Researchers analyze data collection methods for examining the environmental impacts of pesticide use.
Journal of Environmental Quality, 3, May 2011
—American Society of Agronomy (ASA), Crop Science Society of America (CSSA), Soil Science Society of America

Conservation on the Menu: Study Can Help Decrease Water Usage in Restaurants
Recent research by Matthew VanSchenkhof, a Kansas State University doctoral student, can help restaurants decrease water usage without dampening dinner.
—Kansas State University

Baylor University Researcher Available to Speak about Wildfires and Climate Change
A Baylor University expert is available to journalists for interviews about how climate change in the desert southwest will decrease the likelihood of widespread and intense wildfires, such as the one in Arizona, over the next 50 years.
Expert(s) available
—Baylor University

Global Temperature Report: May 2011
Pacific cooling fades, temperatures rise • Image(s) embedded • 
—University of Alabama Huntsville

Paved Surfaces Can Foster Build-Up of Polluted Air
New research focusing on the Houston area suggests that widespread urban development alters wind patterns in a way that can make it easier for pollutants to build up during warm summer weather instead of being blown out to sea. • Image(s) embedded • 
Journal of Geophysical Research--Atmospheres
—National Center for Atmospheric Research (NCAR)

Study Finds Greenhouse Gas Reduction Strategy May Be Safe for Soil Animals
A new study has found that an emerging tool for combating climate change may cause less harm to some soil animals than initial studies suggested.
Soil Biology and Biochemistry
—Baylor University

Determining Changes to Animals' Diet as a Result of Changes in Ecosystems
Dr. Sara Iverson from Dalhousie University in Halifax, Nova Scotia is able to determine what predators at the top of the food chain are eating, and by extension, how their diet has changed due to changes in ecosystems. • Image(s) embedded •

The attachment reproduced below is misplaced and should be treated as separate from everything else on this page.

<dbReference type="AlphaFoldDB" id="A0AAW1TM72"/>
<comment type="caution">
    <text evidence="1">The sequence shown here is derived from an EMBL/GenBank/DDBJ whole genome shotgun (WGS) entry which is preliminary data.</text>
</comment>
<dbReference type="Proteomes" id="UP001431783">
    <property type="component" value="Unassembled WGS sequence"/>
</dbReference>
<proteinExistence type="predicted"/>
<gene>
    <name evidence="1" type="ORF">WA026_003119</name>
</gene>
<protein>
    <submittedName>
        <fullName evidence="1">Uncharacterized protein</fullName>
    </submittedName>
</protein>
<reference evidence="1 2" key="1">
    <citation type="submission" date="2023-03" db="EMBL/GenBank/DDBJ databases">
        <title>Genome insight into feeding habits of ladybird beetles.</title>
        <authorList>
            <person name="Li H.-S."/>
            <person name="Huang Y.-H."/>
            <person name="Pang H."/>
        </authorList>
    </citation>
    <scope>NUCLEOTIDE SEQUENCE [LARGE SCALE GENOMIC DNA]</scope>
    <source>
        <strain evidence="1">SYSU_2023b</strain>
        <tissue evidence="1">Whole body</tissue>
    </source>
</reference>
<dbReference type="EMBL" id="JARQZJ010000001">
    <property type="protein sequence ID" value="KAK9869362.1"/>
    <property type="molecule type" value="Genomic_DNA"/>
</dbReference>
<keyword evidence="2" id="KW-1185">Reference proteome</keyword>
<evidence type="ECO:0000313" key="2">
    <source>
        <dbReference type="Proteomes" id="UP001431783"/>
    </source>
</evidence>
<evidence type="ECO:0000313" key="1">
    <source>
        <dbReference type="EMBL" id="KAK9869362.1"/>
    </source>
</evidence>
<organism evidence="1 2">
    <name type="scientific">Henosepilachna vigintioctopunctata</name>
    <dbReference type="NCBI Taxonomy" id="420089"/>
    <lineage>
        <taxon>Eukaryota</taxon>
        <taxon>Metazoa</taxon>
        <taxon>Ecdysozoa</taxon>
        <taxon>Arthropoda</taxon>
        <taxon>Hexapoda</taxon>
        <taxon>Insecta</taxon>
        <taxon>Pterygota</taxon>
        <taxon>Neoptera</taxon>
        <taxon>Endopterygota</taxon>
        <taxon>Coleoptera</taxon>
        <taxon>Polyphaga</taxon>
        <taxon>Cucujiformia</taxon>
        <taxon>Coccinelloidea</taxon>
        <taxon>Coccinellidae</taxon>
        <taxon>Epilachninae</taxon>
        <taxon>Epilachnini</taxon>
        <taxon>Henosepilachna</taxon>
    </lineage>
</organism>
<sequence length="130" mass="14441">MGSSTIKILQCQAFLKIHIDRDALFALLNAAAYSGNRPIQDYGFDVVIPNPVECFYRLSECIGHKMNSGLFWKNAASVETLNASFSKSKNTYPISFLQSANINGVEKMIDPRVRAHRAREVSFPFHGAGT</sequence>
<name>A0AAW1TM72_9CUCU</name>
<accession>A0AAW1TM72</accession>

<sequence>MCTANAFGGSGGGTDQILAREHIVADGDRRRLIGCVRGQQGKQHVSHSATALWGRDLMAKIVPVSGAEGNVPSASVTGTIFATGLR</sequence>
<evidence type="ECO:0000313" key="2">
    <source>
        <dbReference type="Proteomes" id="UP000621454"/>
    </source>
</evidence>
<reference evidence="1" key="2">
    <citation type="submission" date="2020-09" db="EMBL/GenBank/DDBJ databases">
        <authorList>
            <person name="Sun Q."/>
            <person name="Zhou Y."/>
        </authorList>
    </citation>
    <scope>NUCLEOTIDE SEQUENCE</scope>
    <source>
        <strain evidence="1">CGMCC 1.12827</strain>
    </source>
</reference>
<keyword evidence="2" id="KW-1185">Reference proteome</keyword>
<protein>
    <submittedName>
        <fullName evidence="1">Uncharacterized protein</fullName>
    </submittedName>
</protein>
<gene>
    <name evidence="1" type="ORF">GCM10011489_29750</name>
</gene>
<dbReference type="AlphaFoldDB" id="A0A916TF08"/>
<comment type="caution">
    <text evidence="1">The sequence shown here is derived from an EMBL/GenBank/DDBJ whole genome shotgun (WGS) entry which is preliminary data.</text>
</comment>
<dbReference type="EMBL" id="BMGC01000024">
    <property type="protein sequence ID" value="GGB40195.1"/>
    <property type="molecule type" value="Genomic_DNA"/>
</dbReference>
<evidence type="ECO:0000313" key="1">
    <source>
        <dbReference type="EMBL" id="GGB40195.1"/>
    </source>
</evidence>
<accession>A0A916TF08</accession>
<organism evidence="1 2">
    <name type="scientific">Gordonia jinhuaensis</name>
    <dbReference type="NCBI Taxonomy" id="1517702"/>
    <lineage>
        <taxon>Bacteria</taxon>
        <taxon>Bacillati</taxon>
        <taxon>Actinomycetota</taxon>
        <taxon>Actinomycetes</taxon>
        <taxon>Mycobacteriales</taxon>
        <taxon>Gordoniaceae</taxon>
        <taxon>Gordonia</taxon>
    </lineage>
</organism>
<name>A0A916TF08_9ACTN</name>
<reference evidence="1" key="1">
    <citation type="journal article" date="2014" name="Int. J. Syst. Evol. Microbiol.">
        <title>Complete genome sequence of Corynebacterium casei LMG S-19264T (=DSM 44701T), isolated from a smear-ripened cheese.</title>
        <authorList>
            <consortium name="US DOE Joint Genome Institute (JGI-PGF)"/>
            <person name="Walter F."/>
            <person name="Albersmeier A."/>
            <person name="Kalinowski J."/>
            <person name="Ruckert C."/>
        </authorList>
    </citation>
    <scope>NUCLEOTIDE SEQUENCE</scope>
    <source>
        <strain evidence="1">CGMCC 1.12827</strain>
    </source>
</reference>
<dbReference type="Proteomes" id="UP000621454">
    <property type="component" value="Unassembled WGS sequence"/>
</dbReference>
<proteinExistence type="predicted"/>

—Dalhousie University

Wild Winds: Changes in Weather Patterns Creating More Severe Storms
A Kansas State University climate expert attributes the increase in the number and severity of tornadoes and severe storms in 2011 to a change in weather patterns.
Expert(s) available
—Kansas State University

Human Impacts of Rising Oceans Will Extend Well Beyond Coasts
Estimates that are based on current, static population data can greatly misrepresent the true extent – and the pronounced variability – of the human toll of climate change, say University of Wisconsin-Madison researchers.
Population and Environment
—University of Wisconsin-Madison

Using Mine Waste to Grow an Industry
Stamp sand, a barren and unsightly leftover of Upper Michigan's industrial past, may someday end up on your roof. • Image(s) embedded • 
—Michigan Technological University

Water Conservation Can Save Energy and Reduce Pollution
Consumers may not be aware of the connection between water and energy consumption--or the greenhouse gases emitted as a byproduct. A new report offers steps industry and state leaders and consumers can take to reduce water consumption and save energy.
—University of California, Berkeley, School of Law

Like that Wetland Near You? New Study Predicts Risk of Wetland Habitat Loss in Southern United States
Baylor University, in collaboration with the U.S Forest Service (USFS) Rocky Mountain Research Station, has developed a model that predicts the risk of wetland habitat loss based on local wetland features and characteristics of the landscape surrounding the wetland. The new model was used to predict the fate of wetland habitats over a 13-state area in the southern United States.